New this week are Swamplandia! by Karen Russell, The Illumination by Kevin Brockmeier, Charles Jessold, Considered as a Murderer by Wesley Stace (the pen name of singer-songwriter John Wesley Harding), and buzzed about debut The Evolution of Bruno Littlemore by Benjamin Hale. On the nonfiction side is a new biography, Endgame: Bobby Fischer’s Remarkable Rise and Fall. And new in paperback is Millions Hall of Famer The Big Short by Michael Lewis.
Hey! Are you a fan of our Facebook page? If not, you’re missing out on some unique, international Millions content – like this shelf section Nick Moran spotted in a Kaohsiung bookstore, or this brand of “literary” whiskey discovered by Thom Beckwith in Ireland.
There was an interesting piece on the intangible economics of fine art in this weekend’s NYT Magazine that explains the difference between the markets for art and other luxury goods (like gold and property): “Because the art market isn’t regulated like financial securities, insider dealing is generally not illegal.”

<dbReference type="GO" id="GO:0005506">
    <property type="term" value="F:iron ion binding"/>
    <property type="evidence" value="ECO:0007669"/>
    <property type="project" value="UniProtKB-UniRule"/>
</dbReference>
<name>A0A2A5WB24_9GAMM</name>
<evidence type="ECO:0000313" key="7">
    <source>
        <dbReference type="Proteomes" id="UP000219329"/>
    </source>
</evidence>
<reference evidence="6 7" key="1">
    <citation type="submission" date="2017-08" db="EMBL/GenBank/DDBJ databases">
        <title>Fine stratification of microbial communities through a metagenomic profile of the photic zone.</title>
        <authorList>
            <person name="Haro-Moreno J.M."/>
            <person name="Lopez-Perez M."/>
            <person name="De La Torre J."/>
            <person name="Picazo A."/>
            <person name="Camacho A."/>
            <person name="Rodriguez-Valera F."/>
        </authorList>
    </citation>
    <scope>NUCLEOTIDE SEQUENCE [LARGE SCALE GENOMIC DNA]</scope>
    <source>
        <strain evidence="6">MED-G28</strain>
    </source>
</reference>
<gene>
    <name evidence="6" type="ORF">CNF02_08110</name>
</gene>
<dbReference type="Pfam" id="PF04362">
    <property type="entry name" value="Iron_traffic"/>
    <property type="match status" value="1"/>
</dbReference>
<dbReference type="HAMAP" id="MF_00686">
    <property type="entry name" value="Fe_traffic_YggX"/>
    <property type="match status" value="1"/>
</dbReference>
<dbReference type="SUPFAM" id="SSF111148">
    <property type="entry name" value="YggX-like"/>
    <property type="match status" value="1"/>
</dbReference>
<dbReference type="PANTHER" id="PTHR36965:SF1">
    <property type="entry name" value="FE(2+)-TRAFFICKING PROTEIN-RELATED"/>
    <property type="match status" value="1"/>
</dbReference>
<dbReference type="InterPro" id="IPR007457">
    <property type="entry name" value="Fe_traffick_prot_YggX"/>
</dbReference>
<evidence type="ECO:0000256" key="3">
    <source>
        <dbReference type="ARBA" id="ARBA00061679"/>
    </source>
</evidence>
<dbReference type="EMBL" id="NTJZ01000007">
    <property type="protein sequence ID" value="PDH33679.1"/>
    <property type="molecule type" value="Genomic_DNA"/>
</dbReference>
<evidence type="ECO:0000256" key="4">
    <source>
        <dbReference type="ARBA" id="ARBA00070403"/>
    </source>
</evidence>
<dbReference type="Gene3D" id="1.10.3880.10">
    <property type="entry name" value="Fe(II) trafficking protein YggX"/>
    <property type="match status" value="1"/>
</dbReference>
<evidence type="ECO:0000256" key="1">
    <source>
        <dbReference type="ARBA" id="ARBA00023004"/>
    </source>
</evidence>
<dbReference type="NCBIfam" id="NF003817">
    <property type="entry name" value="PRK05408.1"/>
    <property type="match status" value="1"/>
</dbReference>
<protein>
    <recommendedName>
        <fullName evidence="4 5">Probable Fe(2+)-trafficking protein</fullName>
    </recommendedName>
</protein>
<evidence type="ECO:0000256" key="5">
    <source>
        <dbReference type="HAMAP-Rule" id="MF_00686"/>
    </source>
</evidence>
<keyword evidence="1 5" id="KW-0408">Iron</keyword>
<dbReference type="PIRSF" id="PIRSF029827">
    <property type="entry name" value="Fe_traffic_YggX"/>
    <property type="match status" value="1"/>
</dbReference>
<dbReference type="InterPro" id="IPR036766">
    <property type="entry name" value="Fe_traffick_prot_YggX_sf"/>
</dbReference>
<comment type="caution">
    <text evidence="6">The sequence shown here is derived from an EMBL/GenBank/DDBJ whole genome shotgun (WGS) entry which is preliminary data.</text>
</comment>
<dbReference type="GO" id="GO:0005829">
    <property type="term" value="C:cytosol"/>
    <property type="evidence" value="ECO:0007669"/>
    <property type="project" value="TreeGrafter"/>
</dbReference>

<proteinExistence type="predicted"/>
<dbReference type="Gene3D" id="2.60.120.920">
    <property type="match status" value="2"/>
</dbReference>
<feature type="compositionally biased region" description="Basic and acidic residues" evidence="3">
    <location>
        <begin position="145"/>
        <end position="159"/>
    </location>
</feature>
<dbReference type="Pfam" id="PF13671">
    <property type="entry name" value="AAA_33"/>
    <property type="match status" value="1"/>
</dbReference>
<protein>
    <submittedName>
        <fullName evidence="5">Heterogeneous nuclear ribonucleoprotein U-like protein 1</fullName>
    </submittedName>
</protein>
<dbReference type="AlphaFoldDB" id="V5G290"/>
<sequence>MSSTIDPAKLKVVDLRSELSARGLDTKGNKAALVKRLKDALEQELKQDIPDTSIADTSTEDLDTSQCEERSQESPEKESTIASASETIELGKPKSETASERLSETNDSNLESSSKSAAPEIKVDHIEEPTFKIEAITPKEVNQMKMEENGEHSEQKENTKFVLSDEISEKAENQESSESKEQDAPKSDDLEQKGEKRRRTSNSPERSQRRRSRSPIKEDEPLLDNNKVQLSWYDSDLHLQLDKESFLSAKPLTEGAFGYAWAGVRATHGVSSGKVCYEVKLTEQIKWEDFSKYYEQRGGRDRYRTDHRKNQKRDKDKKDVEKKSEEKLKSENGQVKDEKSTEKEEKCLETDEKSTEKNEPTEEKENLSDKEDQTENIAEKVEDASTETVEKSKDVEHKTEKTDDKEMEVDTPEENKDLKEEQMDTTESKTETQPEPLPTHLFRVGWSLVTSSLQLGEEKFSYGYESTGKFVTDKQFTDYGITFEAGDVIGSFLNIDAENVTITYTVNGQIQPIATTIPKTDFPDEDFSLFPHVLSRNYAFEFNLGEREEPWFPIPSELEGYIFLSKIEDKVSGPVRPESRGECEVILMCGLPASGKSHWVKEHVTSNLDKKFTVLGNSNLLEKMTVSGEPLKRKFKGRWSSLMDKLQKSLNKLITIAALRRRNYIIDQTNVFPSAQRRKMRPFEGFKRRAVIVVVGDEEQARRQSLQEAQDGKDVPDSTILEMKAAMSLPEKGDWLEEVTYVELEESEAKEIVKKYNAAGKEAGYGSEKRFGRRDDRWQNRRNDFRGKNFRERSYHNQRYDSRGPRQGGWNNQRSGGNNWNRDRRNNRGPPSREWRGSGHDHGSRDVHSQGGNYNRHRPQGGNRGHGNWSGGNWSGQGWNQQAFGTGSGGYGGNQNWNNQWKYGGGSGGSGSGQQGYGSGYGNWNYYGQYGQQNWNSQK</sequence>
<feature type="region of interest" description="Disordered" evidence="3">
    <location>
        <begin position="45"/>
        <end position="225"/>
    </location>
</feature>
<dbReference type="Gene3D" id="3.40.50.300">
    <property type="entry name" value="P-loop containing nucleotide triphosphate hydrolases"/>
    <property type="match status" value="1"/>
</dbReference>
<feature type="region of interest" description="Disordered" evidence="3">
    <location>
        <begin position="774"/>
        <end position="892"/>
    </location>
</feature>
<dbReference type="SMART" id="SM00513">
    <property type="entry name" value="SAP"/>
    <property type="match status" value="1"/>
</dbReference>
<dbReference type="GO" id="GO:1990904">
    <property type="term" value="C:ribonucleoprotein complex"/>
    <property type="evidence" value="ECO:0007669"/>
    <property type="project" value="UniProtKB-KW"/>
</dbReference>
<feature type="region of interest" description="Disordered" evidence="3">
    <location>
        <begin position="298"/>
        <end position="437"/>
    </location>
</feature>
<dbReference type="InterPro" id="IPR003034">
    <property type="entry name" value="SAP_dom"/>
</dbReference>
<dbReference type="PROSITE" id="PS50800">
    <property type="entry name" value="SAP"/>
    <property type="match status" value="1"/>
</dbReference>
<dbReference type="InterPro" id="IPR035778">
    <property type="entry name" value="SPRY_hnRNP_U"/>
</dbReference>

Led by Millions Top Tenner The Hunger Games by Suzanne Collins, dystopia is unseating vampires as the dominant theme in teen fiction, according to The Independent. The paper lists several other examples of the hot new trend, including Plague by Michael Grant and Matched by Ally Condie. (We’d argue that with dystopian classics like 1984 and Lord of the Flies on teen reading lists for decades, this is an old trend that’s new again.)